Commentary

Pornography, a Worse Epidemic than COVID

By Rev. Michael P. Orsi | March 22, 2021 | 10:25am EDT
A man types on a keyboard. (Photo credit: KIRILL KUDRYAVTSEV/AFP via Getty Images)
A man types on a keyboard. (Photo credit: KIRILL KUDRYAVTSEV/AFP via Getty Images)

If you’ve ever visited the ancient Roman city of Pompeii, you’ve no doubt taken note of the pornographic images still visible on buildings excavated from the volcanic ash spewed by the eruption of Mt. Vesuvius. Those erotic pictures are so emblematic of this important archeological site (and popular tourist destination) that they’re reproduced on items you can buy at the souvenir stands out front.

Pornography has been around for a long time. But it’s never been as technically sophisticated or easily accessible as it is today. It’s available on our computers, our tablets, our smart phones. Certain TV channels and websites provide it on demand 24/7. Moreover, the pornographic spirit — if not the most extreme content — shapes much mainstream entertainment intended for mass audiences.

Pornography is big business.

Researchers have determined that consumption of pornographic imagery has neurological effects similar to those caused by drugs. Mental function is actually changed. As someone views erotic pictures (either still or moving), over time not only does the experience become physically addictive, but the brain starts to develop tolerance.

Consequently, ever-more vivid representations are needed to provide the sexual “fix” a viewer is seeking. And not just explicitness. As the craving for greater intensity ratchets up, viewers often seek out other engaging elements, such as sexual violence (for instance, choking) during portrayals of erotic behavior.

The dependence aspect of porn has consequences. Certainly marriages suffer. Pornography is a factor in around 50 percent of divorces. But since porn obsession tends to be socially isolating, it can undermine other associations as well, such as friendships and family ties.

It also has economic consequences. As with gambling or buying drugs, paying for porn burns money. In addition, jobs have been lost over viewing at work.

One of the most disturbing aspects of our pornography-drenched culture is its impact on kids. Right now, 15 percent of children aged 12 to 17 report deliberate pornography consumption in the past year. That’s a critical period when individuals are grappling with questions of sexual identity and moral values are coming into clarity and full expression.

The influence of pornography on the maturing brain can shape someone’s entire of life. At a minimum, it tends to encourage sex outside of marriage (with consequent higher rates of abortion). But besides that, it can distort understanding of sexual intimacy, promote false expectations about body image, and instill attitudes that make healthy interactions with the opposite sex difficult, if not impossible.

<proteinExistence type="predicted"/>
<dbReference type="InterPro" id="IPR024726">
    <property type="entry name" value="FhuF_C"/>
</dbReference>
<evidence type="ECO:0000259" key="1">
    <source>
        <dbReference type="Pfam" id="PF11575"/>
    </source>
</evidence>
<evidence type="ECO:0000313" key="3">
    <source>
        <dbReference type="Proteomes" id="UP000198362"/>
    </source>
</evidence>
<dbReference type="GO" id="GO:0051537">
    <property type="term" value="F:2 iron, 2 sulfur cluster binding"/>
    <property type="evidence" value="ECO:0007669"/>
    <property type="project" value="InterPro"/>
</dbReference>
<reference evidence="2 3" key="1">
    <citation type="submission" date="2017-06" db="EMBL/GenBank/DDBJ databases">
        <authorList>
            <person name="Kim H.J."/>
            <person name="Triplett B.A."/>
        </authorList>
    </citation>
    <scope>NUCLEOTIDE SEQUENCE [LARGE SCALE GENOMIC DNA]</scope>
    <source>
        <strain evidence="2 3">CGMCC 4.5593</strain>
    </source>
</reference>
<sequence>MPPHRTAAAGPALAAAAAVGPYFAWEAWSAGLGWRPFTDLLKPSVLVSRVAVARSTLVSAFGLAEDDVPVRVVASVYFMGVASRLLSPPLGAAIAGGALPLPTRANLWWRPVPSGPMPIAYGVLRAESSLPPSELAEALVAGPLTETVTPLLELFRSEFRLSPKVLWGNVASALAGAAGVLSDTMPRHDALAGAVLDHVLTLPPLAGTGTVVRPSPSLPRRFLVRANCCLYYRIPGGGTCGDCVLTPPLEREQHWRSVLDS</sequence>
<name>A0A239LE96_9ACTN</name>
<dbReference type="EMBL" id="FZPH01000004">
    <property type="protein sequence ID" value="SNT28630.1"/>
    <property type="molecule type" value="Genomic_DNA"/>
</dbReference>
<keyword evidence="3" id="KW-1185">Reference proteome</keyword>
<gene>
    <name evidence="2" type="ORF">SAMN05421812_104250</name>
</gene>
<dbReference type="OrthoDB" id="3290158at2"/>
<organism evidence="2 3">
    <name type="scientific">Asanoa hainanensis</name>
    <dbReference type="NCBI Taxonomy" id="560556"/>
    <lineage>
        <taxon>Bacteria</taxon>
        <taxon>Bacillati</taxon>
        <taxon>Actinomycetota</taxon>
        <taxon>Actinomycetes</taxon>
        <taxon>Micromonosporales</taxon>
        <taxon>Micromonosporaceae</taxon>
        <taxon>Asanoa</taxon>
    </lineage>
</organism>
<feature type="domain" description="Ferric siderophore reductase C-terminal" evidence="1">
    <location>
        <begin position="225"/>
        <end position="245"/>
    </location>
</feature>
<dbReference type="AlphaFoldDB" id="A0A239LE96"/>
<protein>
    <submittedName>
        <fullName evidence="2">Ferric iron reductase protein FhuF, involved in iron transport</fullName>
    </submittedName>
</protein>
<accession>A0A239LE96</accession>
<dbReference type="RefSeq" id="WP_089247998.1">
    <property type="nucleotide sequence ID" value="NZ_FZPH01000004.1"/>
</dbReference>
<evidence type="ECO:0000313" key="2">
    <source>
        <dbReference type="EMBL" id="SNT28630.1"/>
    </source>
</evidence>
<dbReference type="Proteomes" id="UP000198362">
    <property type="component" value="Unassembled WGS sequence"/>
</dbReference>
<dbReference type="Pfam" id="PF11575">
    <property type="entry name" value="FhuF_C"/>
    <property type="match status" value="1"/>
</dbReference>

Yet these days, kids can hardly avoid being exposed to porn. It’s not like years ago, when those “special” magazines were sold surreptitiously from “behind the counter.” Young people are showered with erotic imagery, vulgar language, and endless promptings to give full vent to their curiosity and secret longings — not to mention being urged to find their true place along the endless rainbow of gender variety.

It’s up to parents to shield their children as much as possible. Kids need the safe haven of home. Yet, our homes are being invaded. Titillating expressions of warped sexuality sneak in through those very communication devices that have become essential to modern life. It’s impossible to keep everything from the kids. But parents have to try.

Their own souls must be in order, however, and as a priest, I can tell you that’s not always the case. I know from long experience hearing confessions that pornography — from casual, occasional indulgence, to full-blown addiction — is a very common problem. I’m tempted to call it an epidemic, and it’s a far more serious and widespread one than COVID.

Pornography is exploitative. It exploits the people involved in producing it, especially women (some of whom are actually trafficked for use in porn films). But mostly it exploits our human tendency toward lust — what Jesus called “adultery in the heart.”

Fortunately, help is available. Some churches sponsor discreet groups to help break the bonds of porn addiction. There’s also a national organization, called Covenant Eyes, that offers software to flag you when net surfing gets into sensitive areas, and matches members up with fellow sufferers for mutual encouragement (following the Biblical principle that we all really are our brothers’ keepers).

If pornography is a problem for you, or if you suspect it might be becoming one, check out Covenant Eyes online.

A priest of the Diocese of Camden, New Jersey, Rev. Michael P. Orsi currently serves as parochial vicar at St. Agnes Parish in Naples, Florida. He is host of “Action for Life TV,” a weekly cable television series devoted to pro-life issues, and his writings appear in numerous publications and online journals. His TV show episodes can be viewed here.

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